This progression means moving from strength to power, think walking vs running, or throwing vs moving/lifting. My favorite progression is moving from the strength phase into the power phase, maybe this is why kettlebell training has always appealed to me so much. Strength to power phase is the final phase of muscle adaptation and will demand more from your muscles and the core that supports it than anything else. Going back to the cannon/canoe analogy, that cannon is definitely working in the power phase. This is why the kettlebell swing is one of the best core strength building exercises out there.
The power phase is vital in the real world and if you are unable to perform it properly, injury can occur from minor daily activities. When people throw out their back it’s usually from a very simple movement such as trying to decelerate their own weight as it falls from loss of balance. Entering into the power phase with your exercise requires an acceleration of weight and a deceleration of weight. Both of these are also extremely important for safe and efficient interaction with the physical world. A game of catch is just that, a series of accelerations and decelerations of weight. In the gym, a medicine ball toss is one of the most basic ways to develop this kind of strength.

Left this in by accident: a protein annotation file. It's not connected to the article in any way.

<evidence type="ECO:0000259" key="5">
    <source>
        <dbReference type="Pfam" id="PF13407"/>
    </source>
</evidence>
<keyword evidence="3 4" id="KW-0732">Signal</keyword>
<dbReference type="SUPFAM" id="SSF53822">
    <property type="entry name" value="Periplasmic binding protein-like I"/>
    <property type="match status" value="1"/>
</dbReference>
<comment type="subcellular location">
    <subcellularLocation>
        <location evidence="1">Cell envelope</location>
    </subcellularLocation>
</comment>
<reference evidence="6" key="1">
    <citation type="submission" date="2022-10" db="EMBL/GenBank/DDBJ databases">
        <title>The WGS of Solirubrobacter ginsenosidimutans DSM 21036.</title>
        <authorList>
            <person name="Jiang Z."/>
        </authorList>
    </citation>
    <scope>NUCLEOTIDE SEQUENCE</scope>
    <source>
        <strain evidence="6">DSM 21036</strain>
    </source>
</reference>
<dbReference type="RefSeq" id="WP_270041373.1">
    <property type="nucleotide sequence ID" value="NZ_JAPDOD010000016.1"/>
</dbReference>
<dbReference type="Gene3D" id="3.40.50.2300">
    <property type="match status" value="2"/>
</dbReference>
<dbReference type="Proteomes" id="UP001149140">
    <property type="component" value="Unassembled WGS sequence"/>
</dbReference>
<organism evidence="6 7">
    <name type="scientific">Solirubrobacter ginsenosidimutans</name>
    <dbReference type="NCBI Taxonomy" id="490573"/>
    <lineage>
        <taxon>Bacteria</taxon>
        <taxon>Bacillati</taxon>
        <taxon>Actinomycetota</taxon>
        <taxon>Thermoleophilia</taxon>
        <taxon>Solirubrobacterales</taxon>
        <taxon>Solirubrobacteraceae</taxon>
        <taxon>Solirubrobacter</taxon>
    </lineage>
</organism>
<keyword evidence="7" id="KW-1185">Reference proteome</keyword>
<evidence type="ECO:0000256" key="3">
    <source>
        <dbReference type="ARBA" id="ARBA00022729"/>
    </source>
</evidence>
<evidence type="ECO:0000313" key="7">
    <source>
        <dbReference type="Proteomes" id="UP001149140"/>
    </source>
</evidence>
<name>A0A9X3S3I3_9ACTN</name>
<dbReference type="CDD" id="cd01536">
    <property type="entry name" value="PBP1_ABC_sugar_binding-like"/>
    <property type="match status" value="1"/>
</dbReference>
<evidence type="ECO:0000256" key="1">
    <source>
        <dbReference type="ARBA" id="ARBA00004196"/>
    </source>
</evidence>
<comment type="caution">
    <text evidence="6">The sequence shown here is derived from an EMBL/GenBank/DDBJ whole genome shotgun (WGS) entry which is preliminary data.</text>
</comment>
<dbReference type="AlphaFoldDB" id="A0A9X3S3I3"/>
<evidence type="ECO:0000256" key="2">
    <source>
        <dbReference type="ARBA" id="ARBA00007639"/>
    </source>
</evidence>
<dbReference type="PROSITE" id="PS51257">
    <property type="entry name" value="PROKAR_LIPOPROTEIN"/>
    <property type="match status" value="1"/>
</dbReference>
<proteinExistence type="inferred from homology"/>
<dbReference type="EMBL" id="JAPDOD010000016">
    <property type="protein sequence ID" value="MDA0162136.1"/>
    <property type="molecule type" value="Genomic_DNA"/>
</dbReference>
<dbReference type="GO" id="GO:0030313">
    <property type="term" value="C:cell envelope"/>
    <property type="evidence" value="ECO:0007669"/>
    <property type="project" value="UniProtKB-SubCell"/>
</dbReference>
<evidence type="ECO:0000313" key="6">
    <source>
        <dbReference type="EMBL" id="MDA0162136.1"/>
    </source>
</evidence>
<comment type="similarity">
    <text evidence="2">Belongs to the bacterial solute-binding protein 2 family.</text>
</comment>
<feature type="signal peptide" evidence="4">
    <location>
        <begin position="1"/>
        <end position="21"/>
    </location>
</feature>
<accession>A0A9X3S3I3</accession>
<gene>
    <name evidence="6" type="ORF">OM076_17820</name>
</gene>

Another common progression is volume, from either weight or repetition. Often, this is the primary progression people make in their strength training. Unfortunately it’s sometimes the only progression people make!
Training the seven primal movements and using many of the different variations from each movement will help you add variety and change to your workouts. Performing movements you are not adapted to will also provide you with excellent results in your workouts. Motivation is often the biggest obstacle people face when it comes to working out and enjoying themselves. Seeing results is the ultimate motivation and using the primal movements in your workouts will help you quickly see results. Another obstacle people face is not having enough time in the day. As I mentioned before, you will get far more done in much less time when you train this way.